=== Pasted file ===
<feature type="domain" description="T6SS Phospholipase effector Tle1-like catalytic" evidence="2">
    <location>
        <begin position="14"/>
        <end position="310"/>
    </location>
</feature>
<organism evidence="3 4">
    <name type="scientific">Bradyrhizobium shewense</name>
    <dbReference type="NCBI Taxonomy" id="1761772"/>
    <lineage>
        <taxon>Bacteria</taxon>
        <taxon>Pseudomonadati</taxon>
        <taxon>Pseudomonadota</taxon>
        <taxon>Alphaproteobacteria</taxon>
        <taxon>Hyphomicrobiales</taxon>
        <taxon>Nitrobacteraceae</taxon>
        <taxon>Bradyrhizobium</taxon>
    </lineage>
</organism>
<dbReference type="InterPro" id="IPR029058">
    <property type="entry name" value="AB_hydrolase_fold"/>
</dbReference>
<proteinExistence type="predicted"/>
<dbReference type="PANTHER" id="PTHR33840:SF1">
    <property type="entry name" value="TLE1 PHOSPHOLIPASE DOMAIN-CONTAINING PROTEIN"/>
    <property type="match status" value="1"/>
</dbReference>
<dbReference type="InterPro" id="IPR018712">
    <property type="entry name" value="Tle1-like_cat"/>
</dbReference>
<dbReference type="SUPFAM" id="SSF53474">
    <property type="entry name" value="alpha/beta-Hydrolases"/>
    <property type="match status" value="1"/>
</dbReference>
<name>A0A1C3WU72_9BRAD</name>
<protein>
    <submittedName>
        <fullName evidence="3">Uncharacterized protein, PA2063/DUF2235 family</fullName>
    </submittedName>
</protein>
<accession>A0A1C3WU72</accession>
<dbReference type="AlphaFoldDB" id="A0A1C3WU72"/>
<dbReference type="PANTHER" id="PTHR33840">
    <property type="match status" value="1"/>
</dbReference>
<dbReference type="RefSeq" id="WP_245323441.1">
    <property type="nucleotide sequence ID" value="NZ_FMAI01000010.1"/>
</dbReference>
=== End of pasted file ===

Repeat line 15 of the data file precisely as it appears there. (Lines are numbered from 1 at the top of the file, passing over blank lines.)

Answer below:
        <taxon>Hyphomicrobiales</taxon>